So, now we know that Texas is a community property jurisdiction and we understand the differences between community v. separate property. However, there are still lingering misconceptions about property division. Today I would like to point those out to further educate Texans on this crucial topic.

In particular, spouses should avoid common fallacies regarding the division of community property, retirement assets, and commingled property during a divorce. Without further ado, let’s dive into the three most prevalent misconceptions about property division:

“Retirement Benefits are Easily Divided”

In Texas, retirement benefits are considered community property, but dividing these assets can be significantly more convoluted. It’s crucial to note that the administrators of pension plans and certain other funds are not required to honor the terms of a divorce decree that redirects benefits to a non-employee spouse. Consequently, divorcing spouses must draft a special legal document called a Qualified Domestic Relations Order (QDRO) to ensure the proper division of retirement benefits and funds. These orders are highly specialized, so extra precautions should be taken to ensure that no mistakes are made. It would be prudent for divorcing spouses to work with an attorney who has experience dividing complex marital assets.

“Commingled Property is NOT Traceable”

Often, during the course of a marriage, spouses contribute separate property toward the purchase of community property or the reduction of the other spouse’s separate liabilities. It’s a commonly believed myth that spouses cannot recover this mixed property. On the contrary, the Texas Family Code allows spouses to file a claim for reimbursement in various situations. For example, if separate or community property was used to pay down one spouse’s separate debt, the other spouse may make a claim for reimbursement. A common scenario is when a gainfully employed spouse pays for the other spouse to attend medical school, to fulfill their lifelong dream. If this couple were to divorce after the latter spouse becomes a practicing physician, the former spouse would have a valid claim for reimbursement.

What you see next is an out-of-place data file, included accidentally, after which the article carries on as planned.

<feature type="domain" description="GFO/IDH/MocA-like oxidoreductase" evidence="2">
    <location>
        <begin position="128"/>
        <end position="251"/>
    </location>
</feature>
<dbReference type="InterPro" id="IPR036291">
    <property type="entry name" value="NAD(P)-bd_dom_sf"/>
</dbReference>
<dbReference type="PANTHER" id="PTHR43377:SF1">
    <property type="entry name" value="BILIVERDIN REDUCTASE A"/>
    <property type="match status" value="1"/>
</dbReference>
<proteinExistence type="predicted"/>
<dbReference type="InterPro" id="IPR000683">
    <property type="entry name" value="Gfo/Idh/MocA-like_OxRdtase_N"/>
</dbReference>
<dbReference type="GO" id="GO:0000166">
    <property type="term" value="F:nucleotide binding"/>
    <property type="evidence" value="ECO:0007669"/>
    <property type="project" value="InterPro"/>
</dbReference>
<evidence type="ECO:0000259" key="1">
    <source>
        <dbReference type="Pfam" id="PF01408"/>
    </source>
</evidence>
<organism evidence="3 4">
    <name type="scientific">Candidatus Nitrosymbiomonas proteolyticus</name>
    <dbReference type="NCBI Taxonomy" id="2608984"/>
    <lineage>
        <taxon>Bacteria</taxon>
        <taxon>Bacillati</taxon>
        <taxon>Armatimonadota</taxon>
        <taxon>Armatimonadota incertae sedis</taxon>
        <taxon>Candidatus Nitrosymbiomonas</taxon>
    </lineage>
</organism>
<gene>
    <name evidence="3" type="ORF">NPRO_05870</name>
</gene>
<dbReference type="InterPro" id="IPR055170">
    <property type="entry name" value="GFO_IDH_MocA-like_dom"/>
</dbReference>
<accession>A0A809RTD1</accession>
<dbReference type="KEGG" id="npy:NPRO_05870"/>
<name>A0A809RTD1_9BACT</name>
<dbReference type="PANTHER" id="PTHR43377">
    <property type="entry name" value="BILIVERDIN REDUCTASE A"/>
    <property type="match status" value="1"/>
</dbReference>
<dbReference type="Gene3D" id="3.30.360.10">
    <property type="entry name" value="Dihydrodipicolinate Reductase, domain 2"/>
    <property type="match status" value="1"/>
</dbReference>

“Equitable Means Equal”

The Texas Family Code requires an equitable distribution of community property, which consists of most property that a couple obtains while married. Many people assume that this means community property will be divided equally between spouses. Nevertheless, a family law court judge may order an uneven distribution based on the factual circumstances of each case.

Due to this provision, the way that spouses present their financial standing and contributions to the marriage may be influential. A judge might award property unevenly if one spouse is significantly disadvantaged due to any of the following factors:

  • Age and health
  • Education, vocational skills, and earning power
  • Separate assets and liabilities

A judge may also award property in an unequal manner based on other considerations, such as one spouse’s role as a caretaker or one spouse’s intentional depletion of marital property.

These three beliefs are merely a few of the potentially detrimental fallacies that Texas spouses may have about property division. To avoid further misconceptions during this process, spouses are advised to seek the advice of an experienced attorney.

I built my law practice on the premise of being a life raft in a sea of sharks. I want to be an advocate for those that have been wronged and are too intimidated to seek help. My firm is here to explore your options, guide you through your legal journey, and give you that safe space to ask questions! There’s no such thing as a stupid question…Only the ones you don’t ask. So, my question to my clients is not “do you have any questions?” But rather “what questions do you have?”

As always, the Kazi Law Firm is standing by to help you in your time of need. Don’t hesitate to contact us today. We specialize in real estate law, landlord-tenant disputes, immigration, and wills & estate planning. Family is at the core of our practice. Just as we treat our family with respect and understanding, we treat yours. Come join the Kazi Law Firm family today!

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